Posted 20th Nov 2012
With the return of the BBC Two series, Great British Food Revival, we're getting behind our heritage veg and talking carrots with chef Michael Caines
Who knew carrots played such an important part in World War II? The year-round British veg has often sat on the sidelines of our plates, yet it was once the vegetable of victory when wartime rationing took hold. As we learnt in the BBC series, WWII fighter pilot John Cunningham put his performance in the skies down to his improved night vision from eating carrots, sparking a nationwide love for the sweet orange veg.
Now Michelin starred chef Michael Caines fights back, championing the revival of these heritage carrots, meeting key historians and producers along the way before showing us how to make carrots the star of our kitchens.
Having always had a love for carrots, Michael was the perfect choice to plead for their survival in the BBC series.
"I have fond childhood memories of carrots - my father growing them and then preparing and cooking them with my mother before sitting down as a family to enjoy them," Michael explains.
"We have a lack of imagination in the UK when it comes to carrots. They are a great subject to pick up on and I am glad to be able to share my passion for carrots with the nation. They have had a bigger impact on British society than most realise."
Carrots have always been a key ingredient in Michael's cooking, though until the series they were mainly used as a garnish.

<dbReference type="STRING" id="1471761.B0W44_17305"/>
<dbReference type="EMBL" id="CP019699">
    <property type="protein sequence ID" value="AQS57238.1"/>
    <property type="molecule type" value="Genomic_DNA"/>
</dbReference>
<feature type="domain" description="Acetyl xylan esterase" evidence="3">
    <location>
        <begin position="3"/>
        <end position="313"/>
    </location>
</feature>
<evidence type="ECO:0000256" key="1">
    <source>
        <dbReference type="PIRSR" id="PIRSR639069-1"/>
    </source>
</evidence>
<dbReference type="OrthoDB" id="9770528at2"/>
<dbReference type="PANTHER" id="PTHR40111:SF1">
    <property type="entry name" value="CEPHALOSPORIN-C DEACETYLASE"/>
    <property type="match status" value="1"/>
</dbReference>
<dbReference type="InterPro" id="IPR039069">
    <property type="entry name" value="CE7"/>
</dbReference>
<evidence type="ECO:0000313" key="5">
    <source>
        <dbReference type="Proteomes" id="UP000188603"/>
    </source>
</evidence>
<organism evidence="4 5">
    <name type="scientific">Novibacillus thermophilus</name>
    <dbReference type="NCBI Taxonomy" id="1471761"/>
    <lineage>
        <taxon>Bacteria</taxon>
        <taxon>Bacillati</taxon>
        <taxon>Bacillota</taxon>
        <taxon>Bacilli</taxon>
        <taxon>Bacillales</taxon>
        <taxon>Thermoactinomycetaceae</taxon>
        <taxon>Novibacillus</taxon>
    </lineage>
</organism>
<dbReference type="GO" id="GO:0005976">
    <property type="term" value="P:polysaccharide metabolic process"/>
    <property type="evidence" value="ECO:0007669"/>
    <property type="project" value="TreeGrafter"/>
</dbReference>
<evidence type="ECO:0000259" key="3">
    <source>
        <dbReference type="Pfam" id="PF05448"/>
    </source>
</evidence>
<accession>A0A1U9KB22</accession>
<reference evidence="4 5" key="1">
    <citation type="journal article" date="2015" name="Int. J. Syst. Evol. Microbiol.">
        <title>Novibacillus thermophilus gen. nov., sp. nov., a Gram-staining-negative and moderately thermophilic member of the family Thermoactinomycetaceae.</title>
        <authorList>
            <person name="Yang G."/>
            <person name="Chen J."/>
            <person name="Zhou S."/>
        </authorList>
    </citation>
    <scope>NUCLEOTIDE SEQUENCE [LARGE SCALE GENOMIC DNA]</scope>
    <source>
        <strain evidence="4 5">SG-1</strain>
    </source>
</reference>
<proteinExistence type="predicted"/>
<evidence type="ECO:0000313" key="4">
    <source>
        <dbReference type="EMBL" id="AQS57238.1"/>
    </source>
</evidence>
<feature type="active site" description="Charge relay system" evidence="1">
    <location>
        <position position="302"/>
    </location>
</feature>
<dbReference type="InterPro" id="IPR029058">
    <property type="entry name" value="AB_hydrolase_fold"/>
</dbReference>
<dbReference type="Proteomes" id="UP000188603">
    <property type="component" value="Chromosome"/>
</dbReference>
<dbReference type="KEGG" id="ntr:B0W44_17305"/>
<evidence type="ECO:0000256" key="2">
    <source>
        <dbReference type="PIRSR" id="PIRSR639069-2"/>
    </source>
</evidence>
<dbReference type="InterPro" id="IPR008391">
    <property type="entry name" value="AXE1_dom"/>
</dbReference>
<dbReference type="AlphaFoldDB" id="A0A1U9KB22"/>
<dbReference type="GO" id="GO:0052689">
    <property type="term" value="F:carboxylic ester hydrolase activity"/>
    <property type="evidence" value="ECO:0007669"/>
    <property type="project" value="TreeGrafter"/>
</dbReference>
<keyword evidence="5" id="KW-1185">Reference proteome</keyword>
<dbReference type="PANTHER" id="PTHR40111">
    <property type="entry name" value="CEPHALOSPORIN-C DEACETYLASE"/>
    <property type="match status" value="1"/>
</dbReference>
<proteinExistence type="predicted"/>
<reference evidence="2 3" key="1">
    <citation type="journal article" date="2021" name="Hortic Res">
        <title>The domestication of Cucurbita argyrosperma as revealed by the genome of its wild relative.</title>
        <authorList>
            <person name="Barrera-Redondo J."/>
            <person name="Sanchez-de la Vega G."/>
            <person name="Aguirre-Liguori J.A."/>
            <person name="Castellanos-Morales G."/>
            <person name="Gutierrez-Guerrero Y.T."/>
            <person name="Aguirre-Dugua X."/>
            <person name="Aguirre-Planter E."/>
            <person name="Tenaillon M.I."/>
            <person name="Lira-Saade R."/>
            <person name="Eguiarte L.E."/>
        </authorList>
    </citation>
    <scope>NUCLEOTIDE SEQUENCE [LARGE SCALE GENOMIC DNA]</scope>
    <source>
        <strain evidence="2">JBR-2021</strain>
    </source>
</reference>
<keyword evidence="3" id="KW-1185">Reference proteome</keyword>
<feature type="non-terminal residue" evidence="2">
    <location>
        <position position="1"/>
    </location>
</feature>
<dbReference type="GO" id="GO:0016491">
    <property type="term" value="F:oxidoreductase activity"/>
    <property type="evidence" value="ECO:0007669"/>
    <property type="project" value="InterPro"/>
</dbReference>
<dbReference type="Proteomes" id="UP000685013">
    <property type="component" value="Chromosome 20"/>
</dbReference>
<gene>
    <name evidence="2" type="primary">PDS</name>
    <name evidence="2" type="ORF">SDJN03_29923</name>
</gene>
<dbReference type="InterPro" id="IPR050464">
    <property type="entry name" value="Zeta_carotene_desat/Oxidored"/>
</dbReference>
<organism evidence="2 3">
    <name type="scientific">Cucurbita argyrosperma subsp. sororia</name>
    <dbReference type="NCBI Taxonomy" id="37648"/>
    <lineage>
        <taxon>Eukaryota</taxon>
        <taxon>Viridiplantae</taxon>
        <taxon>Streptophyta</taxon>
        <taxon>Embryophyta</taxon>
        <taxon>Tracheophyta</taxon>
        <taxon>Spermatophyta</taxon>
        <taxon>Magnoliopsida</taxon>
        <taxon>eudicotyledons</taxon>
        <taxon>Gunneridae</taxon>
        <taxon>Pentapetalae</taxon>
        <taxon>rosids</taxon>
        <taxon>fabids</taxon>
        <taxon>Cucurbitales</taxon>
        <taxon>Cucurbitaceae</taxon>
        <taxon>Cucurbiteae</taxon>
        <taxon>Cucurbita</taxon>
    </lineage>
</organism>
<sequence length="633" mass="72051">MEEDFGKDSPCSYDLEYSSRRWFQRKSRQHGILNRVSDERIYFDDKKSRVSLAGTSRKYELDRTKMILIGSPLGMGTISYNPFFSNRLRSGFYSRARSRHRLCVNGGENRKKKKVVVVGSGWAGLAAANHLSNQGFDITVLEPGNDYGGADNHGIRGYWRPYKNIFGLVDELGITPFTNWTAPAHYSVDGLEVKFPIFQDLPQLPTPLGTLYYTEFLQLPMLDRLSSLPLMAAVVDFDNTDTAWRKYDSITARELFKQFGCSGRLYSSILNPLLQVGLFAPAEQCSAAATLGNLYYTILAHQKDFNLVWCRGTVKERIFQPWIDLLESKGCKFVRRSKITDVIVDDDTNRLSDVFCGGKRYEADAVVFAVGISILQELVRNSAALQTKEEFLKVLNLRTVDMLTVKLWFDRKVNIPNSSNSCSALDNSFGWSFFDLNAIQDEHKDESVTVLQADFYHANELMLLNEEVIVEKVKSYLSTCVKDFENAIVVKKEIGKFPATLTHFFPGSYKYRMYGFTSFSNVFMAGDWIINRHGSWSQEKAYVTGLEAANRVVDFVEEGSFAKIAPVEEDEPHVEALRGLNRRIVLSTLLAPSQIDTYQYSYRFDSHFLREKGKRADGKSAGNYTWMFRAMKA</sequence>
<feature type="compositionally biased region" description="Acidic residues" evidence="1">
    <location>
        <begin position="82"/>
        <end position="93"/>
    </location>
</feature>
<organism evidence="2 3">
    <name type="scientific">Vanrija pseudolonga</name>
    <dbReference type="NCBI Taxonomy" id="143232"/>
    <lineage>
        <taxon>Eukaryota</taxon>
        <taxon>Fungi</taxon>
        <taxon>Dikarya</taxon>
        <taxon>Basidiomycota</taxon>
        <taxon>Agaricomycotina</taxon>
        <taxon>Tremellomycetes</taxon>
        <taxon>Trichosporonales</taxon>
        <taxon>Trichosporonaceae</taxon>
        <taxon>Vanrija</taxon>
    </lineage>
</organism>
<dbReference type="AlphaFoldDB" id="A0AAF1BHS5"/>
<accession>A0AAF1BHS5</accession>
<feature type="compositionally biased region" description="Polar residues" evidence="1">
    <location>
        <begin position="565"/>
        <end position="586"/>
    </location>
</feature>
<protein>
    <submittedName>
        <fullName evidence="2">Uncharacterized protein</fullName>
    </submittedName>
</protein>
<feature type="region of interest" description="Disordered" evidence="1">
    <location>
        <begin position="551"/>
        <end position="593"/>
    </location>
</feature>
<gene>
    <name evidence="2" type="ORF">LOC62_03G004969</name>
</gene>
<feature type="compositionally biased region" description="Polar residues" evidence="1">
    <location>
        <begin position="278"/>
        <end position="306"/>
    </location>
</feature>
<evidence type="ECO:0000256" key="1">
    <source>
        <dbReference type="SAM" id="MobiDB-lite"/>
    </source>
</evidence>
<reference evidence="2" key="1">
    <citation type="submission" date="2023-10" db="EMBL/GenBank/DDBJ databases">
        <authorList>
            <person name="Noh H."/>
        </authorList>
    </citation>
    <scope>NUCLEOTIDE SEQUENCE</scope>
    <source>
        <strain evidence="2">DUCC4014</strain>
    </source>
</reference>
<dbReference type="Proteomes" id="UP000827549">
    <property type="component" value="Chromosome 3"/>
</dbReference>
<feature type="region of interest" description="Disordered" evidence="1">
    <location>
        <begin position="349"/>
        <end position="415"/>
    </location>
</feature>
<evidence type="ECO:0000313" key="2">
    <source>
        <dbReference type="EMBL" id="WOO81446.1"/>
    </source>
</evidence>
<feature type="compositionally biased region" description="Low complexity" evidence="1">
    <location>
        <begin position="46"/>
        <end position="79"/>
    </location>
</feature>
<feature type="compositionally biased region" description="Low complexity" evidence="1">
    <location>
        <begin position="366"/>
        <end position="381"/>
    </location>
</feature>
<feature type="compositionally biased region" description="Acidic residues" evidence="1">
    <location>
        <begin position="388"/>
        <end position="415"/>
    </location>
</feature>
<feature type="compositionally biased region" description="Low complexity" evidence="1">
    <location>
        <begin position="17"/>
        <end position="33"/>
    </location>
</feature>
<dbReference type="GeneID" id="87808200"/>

"Taking part in this series has made me focus on using carrots more as a key ingredient. They are extremely versatile and can be used in both baking or as a savoury dish."
As we see in the series, carrots were once a replacement sweet treat as sugar was rationed during wartime. Carrots have some of the highest sugar content of any vegetable and was the closest thing to a lollipop during the war. Carrots are still used as a sweet supplement today in the popular afternoon treat, carrot cake.
"The most surprising thing I have learnt about carrots is just how important carrots were for providing nutrition and sugar during World War II. Its uses in that era were both flexible and diverse," two great reasons for championing its revival today.
During his episode, Michael seeks out our heritage carrot varieties including the Nairobi carrot, which he watches being harvested at night. "The heritage varieties were quite different. They stand out as an alternative due to their depth of flavour and the fact you can use them with their skins on. Definitely seek them out!"
Since filming the series Michael has continued to champion carrots on his menus, with a new found respect for their importance throughout history. "Carrots have always featured on my menu, usually as carrot cake, but now they feature along with scallops on my menu at Gidleigh Park. The kids also love my carrot soup!"
Not to forget our other British veg, Michael is quick to tell us of his love for root vegetables accompanying a good bit of game. "This time of year I love game! Venison, partridge and pheasant are all in season and I serve them with carrots and other root vegetables such as celeriac and turnips. I love this style of hearty winter cooking."
If you're feeling inspired to bring carrots back into your cooking, then catch up with Michael on BBC iplayer now - episode nine of the BBC Two Great British Food Revival series, or click here for Michael's 'Baked heritage carrots with pan-fried scallops' recipe.
By Natalie Mason